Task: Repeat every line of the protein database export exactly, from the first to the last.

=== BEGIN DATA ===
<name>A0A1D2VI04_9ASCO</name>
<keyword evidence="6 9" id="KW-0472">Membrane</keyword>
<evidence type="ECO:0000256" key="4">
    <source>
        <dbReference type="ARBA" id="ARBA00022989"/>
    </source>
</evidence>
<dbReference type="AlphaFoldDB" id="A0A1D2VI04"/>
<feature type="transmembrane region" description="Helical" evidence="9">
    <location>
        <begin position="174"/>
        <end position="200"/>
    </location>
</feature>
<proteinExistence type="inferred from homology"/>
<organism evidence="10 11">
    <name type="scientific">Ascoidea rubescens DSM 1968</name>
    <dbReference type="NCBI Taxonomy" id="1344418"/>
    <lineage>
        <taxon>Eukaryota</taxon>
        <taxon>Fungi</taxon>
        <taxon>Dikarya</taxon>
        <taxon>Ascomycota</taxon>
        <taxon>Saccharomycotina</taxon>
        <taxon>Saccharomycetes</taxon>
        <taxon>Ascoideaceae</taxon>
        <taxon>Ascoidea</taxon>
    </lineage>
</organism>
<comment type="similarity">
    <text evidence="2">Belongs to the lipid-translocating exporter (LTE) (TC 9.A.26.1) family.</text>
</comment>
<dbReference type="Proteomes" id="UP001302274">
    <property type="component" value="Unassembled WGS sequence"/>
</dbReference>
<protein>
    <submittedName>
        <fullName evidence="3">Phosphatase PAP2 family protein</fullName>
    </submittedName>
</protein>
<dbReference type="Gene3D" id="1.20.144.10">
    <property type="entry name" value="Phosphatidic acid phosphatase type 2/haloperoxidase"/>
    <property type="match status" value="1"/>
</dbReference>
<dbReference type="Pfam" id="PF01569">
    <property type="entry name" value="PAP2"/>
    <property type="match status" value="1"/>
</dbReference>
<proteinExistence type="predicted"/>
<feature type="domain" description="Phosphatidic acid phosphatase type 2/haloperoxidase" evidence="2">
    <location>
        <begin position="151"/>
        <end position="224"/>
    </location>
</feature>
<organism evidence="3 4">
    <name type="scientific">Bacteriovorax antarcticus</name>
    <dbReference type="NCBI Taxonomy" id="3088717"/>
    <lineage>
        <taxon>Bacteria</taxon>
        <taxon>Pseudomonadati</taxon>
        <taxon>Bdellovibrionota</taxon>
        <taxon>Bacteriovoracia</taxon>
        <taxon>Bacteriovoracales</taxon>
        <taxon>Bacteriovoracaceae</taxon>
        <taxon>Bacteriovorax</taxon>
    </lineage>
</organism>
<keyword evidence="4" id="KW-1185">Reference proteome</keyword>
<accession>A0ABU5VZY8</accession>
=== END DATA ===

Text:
<name>A0A1D2VI04_9ASCO</name>
<keyword evidence="6 9" id="KW-0472">Membrane</keyword>
<evidence type="ECO:0000256" key="4">
    <source>
        <dbReference type="ARBA" id="ARBA00022989"/>
    </source>
</evidence>
<dbReference type="AlphaFoldDB" id="A0A1D2VI04"/>
<feature type="transmembrane region" description="Helical" evidence="9">
    <location>
        <begin position="174"/>
        <end position="200"/>
    </location>
</feature>
<proteinExistence type="inferred from homology"/>
<organism evidence="10 11">
    <name type="scientific">Ascoidea rubescens DSM 1968</name>
    <dbReference type="NCBI Taxonomy" id="1344418"/>
    <lineage>
        <taxon>Eukaryota</taxon>
        <taxon>Fungi</taxon>
        <taxon>Dikarya</taxon>
        <taxon>Ascomycota</taxon>
        <taxon>Saccharomycotina</taxon>
        <taxon>Saccharomycetes</taxon>
        <taxon>Ascoideaceae</taxon>
        <taxon>Ascoidea</taxon>
    </lineage>
</organism>
<comment type="similarity">
    <text evidence="2">Belongs to the lipid-translocating exporter (LTE) (TC 9.A.26.1) family.</text>
</comment>
<dbReference type="Proteomes" id="UP001302274">
    <property type="component" value="Unassembled WGS sequence"/>
</dbReference>
<protein>
    <submittedName>
        <fullName evidence="3">Phosphatase PAP2 family protein</fullName>
    </submittedName>
</protein>
<dbReference type="Gene3D" id="1.20.144.10">
    <property type="entry name" value="Phosphatidic acid phosphatase type 2/haloperoxidase"/>
    <property type="match status" value="1"/>
</dbReference>
<dbReference type="Pfam" id="PF01569">
    <property type="entry name" value="PAP2"/>
    <property type="match status" value="1"/>
</dbReference>
<proteinExistence type="predicted"/>
<feature type="domain" description="Phosphatidic acid phosphatase type 2/haloperoxidase" evidence="2">
    <location>
        <begin position="151"/>
        <end position="224"/>
    </location>
</feature>
<organism evidence="3 4">
    <name type="scientific">Bacteriovorax antarcticus</name>
    <dbReference type="NCBI Taxonomy" id="3088717"/>
    <lineage>
        <taxon>Bacteria</taxon>
        <taxon>Pseudomonadati</taxon>
        <taxon>Bdellovibrionota</taxon>
        <taxon>Bacteriovoracia</taxon>
        <taxon>Bacteriovoracales</taxon>
        <taxon>Bacteriovoracaceae</taxon>
        <taxon>Bacteriovorax</taxon>
    </lineage>
</organism>
<keyword evidence="4" id="KW-1185">Reference proteome</keyword>
<accession>A0ABU5VZY8</accession>